Unaffordable housing makes living fun
Picked up a hitchhiker the other day.
I was on my way home, driving up Northwoods to the very tip-top of Tahoe Donner. The guy was just standing there, looking innocent enough. So I decided to pick him up.
Never caught his name, but he was a real down-to-earth kind-of-guy (quiet, but attentive).
He said he was on his way to check out a house for rent.
He had been couch surfing with friends for a few weeks. Couch surfing was all right, he said, but he wouldn’t last if he didn’t find a place soon.
I had to laugh.
“Oh, you’ll find a place soon enough,” I said. “It’s not that hard. And believe me, I understand what it’s like.”
I’d been there, depending on the hospitality of people you knew were friends, drinking canned beer, laughing until we started crying and then drifting into a catatonic sleep.
Yep, I could relate. It took me a long time to find a place. But it was worth it. I like my place, and my roommates, all five of them.
It wasn’t so easy to find. I too started in employee housing (at the Royal Gorge Cross-Country Ski Resort).
What an unforgettable experience. I was one of three Americans in a house of nine people. Everyone was nice, though, except for the “she-devil” from Denmark.
Jamie, one of the Americans, was exceptionally intelligent. She was taking a break from her job in the Bay, preparing for graduate school. This was her escape. I liked her, but she didn’t stay more than a few weeks.
And Tony. How could I forget Tony? I let him borrow my new car one night; he said his mother was going under the knife for appendicitis the following morning.
He couldn’t tolerate the thought of her alone. He needed a car, so I obliged.
Only later did I discover he went down to Carson City to meet his parole officer and go shopping. He ended up leaving his parole papers in my glove box. Tony wasn’t real smart. And he didn’t last too long either.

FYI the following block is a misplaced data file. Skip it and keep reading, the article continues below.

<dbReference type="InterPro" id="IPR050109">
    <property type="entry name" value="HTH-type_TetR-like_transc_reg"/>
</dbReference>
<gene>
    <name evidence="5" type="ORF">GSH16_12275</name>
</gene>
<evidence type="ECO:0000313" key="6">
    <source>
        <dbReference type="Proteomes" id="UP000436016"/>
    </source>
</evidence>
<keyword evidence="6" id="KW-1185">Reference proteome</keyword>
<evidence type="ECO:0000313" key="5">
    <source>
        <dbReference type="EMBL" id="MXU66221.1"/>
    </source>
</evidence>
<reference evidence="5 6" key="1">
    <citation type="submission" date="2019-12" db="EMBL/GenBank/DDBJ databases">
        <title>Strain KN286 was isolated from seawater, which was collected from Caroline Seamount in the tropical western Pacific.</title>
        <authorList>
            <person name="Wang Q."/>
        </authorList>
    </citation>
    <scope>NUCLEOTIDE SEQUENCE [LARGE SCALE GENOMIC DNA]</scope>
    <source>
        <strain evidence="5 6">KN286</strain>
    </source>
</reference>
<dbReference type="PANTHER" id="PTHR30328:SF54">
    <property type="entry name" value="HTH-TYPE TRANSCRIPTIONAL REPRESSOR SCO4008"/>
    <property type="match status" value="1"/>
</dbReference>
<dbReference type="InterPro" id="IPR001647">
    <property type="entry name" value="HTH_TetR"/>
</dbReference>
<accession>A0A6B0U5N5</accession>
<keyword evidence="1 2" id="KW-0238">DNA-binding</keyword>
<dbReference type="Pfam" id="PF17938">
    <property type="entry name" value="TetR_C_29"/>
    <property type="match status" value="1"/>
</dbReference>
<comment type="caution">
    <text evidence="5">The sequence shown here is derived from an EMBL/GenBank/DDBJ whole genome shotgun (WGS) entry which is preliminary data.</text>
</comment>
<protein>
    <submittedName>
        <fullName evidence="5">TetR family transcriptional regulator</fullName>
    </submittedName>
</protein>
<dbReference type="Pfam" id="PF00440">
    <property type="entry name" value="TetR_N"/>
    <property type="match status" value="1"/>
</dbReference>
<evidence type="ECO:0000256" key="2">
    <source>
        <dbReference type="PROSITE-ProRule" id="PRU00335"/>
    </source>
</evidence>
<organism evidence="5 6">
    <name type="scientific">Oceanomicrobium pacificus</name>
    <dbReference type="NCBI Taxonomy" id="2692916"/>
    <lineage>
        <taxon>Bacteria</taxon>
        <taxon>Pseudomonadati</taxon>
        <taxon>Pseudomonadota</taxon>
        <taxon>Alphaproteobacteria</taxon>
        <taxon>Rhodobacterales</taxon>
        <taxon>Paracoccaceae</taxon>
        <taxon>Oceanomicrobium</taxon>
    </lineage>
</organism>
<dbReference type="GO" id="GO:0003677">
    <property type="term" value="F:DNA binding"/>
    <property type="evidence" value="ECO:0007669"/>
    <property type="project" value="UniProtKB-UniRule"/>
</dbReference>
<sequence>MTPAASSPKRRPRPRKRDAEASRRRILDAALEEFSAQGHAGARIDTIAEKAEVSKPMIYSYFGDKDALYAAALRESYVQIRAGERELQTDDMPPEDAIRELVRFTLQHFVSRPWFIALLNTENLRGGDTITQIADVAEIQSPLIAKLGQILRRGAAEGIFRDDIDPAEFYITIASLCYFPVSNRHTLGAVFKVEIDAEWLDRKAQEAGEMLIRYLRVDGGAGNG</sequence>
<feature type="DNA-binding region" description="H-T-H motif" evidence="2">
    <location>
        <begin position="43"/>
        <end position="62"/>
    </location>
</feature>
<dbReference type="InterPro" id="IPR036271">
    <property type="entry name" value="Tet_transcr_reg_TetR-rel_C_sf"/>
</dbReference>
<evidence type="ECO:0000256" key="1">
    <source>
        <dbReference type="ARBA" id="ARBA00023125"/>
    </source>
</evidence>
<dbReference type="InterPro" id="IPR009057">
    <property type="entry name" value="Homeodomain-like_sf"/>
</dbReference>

Moved out a few weeks later.
Next place was wonderful (view of the lake, three porches, nice kitchen, washer and dryer, the works). Things were going great.
Soon, however, my roommate moved to Long Beach to attend Physical Therapy school. The landlord moved back in.
The chemistry was wrong, and eventually we both decided it would be better if I moved out. It would be for the best, she assured me, and knowing what I know now, I agree.
That was tough. I almost cashed-in and moved. Then, a buddy found out and came to my rescue. He lived in Tahoe City, but planned to travel for several months.
He suggested I take his room.
“My roommates will love you man, you’ll get along great.” So I met Greg’s roommates and we got along swell.
But roughly a week before he moved out, his roommates got to thinking something like, “If Greg is going to move out why don’t we fill the room with one of our friends; and really, it’s not his decision.”
So, about a week before I planned to move in I was back searching the classifieds.
“Hey, what’s that!” said the stranger, looking through the opposite window. “That looks nice.”
“Oh, that’s Trout Creek Recreation Center.” I said, the azure pool glowing in the light of dusk behind us. “Yeah. It does look nice.”
So, then I discovered Truckee. This town, and Donner Lake particularly, is great. Only problem is there’s a one percent vacancy rate. There are tons of low paying, go no-where jobs – dime a dozen, really – but it’s exceptionally hard to find affordable housing.
“You see,” I explained, “one of the main reasons affordable housing projects keep getting shut down is the speculative increase in traffic. If people can find affordable housing than sooner or later they will be able to afford a car. The problems that could result would be really hard for some people. And even though many of the towns surrounding the lake were built on tourism traffic, locals know that tourism traffic isn’t a problem. Local traffic is the problem.”
Dropped him off at Fjord and Northwoods. I never did catch his name, nor do I remember the names of any of the people I’ve picked up over the last few months.
But I have this sneaking suspicion I’ll see him again.
Sooner than later.
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Kelley R. Carroll, a certified specialist, handles estate planning and will contests in our office with the help of our firm’s litigation department. I do not handle any, be forewarned.